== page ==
Forest Vines to Snow Tussocks: The Story of New Zealand Plants
Dactylanthus taylorii54 (Fig. 58) is a complete parasite attached to the roots of a range of mostly small tree species in lowland to montane forest throughout the North Island. It is not readily observable as only the reddish-brown, scaly inflorescences appear above the ground. The strange appearance of the flower heads which apparently arise directly from the ground, led the Maori to give the name pua reinga (flower of the Underworld) to this species.
Apparently the embryo root of a Dactylanthus seed penetrates the slender root of a suitable host, then gradually expands into a tuber-like structure which eventually surrounds the host root. The terminal portion of the host root then dies away. The 'tuber' continues to enlarge and the end of the host root enlarges with it into a disc-like form. Both can attain a diameter of up to 30 cm. The tuber has a flattened ball-like shape and is covered with hard warty protuberances. Inflorescence buds originate between these, bearing male flowers on some plants, female flowers on others. The flowers have a strong sweet perfume which is attractive to flies. The junction between host and parasite is not flat, but formed into radiating grooves, v-shaped in section. It has been found that if the host/parasite mass is boiled, the parasite can be removed exposing the expanded, fluted ends of the host roots. These 'wooden roses', as they are called, are prized as curios. Dactylanthus is restricted to New Zealand but belongs to a largely tropical and subtropical family.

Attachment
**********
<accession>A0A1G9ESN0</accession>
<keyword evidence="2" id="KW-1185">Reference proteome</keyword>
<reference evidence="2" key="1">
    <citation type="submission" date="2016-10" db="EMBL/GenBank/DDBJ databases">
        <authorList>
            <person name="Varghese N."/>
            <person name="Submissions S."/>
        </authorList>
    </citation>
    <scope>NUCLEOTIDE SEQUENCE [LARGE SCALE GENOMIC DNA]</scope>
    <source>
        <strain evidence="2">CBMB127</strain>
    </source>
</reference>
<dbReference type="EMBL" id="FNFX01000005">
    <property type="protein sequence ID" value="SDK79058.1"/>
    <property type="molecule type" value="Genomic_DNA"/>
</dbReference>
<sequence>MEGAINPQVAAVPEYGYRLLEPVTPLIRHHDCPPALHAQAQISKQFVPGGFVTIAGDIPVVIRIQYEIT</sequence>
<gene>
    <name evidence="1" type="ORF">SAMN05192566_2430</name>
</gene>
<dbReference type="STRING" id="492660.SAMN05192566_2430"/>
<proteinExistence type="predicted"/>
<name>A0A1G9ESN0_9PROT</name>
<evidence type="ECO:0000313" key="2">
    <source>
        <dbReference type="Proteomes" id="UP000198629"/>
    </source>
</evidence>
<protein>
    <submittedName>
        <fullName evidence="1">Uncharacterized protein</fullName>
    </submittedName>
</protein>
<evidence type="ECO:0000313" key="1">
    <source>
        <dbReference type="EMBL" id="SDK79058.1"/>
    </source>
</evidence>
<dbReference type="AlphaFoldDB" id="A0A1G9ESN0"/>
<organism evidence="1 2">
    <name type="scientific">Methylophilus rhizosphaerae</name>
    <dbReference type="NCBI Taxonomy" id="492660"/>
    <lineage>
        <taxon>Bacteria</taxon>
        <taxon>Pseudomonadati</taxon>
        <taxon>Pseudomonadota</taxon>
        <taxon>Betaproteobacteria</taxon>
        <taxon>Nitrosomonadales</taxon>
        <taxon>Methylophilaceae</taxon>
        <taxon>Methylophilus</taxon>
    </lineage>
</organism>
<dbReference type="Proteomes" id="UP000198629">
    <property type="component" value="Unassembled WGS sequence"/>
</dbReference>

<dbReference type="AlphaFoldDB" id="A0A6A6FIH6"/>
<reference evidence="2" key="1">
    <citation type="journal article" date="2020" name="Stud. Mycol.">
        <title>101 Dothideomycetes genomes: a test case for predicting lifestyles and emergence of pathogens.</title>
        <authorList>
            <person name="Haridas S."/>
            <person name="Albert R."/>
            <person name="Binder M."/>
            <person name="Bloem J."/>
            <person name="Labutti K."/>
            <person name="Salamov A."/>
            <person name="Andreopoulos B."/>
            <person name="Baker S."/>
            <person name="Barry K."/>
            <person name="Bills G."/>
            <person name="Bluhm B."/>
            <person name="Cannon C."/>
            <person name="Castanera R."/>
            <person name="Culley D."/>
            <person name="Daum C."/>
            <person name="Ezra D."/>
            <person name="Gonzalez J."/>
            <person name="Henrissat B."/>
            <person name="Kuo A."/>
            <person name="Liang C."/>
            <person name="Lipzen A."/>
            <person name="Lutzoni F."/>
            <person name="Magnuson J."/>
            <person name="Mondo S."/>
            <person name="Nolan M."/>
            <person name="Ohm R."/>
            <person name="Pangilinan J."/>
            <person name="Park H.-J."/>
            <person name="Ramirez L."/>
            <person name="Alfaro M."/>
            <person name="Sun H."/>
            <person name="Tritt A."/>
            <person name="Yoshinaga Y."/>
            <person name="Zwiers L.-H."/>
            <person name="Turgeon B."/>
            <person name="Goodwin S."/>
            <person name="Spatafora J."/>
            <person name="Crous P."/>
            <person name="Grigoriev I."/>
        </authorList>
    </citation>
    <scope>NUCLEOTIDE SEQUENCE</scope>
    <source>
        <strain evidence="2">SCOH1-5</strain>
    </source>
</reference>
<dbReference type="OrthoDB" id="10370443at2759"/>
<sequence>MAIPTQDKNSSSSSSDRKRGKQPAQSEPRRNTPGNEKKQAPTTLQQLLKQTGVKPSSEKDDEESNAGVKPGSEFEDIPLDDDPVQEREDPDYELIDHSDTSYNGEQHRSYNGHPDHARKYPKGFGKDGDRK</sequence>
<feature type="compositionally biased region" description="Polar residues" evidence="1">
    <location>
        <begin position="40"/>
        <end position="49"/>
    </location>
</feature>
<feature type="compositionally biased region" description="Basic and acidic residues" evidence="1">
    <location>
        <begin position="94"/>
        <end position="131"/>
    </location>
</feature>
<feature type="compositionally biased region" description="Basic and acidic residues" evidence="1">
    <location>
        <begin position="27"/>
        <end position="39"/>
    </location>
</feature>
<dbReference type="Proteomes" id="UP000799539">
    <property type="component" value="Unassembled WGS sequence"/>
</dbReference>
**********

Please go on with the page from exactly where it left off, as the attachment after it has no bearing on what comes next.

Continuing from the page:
Although Mida salicifolia55 is a root parasite on a wide range of trees including kauri, unlike Dactylanthus it does not advertise the fact. It is a small tree with narrow, green willow-like leaves in one variety and page 94rather broader leaves in the other. It is found in lowland forests throughout the North Island, but becomes uncommon in the south of its range. The only other species of the genus is restricted to the Juan Fernandez islands near Chile.
Other root parasites in New Zealand are found in open subalpine and alpine sites. Exocarpus bidwillii is leafless with stiff, yellow-green stems branching in a coral-like fashion. Other species of the genus are small trees and shrubs of the tropics (Madagascar, Australia, Malaysia, New Caledonia, Polynesia).
Like Mida, the fifteen green-leaved, mostly alpine herbs of the genus Euphrasia55 in New Zealand give no hint of their parasitic behaviour. The genus is widespread in temperate regions of both hemispheres.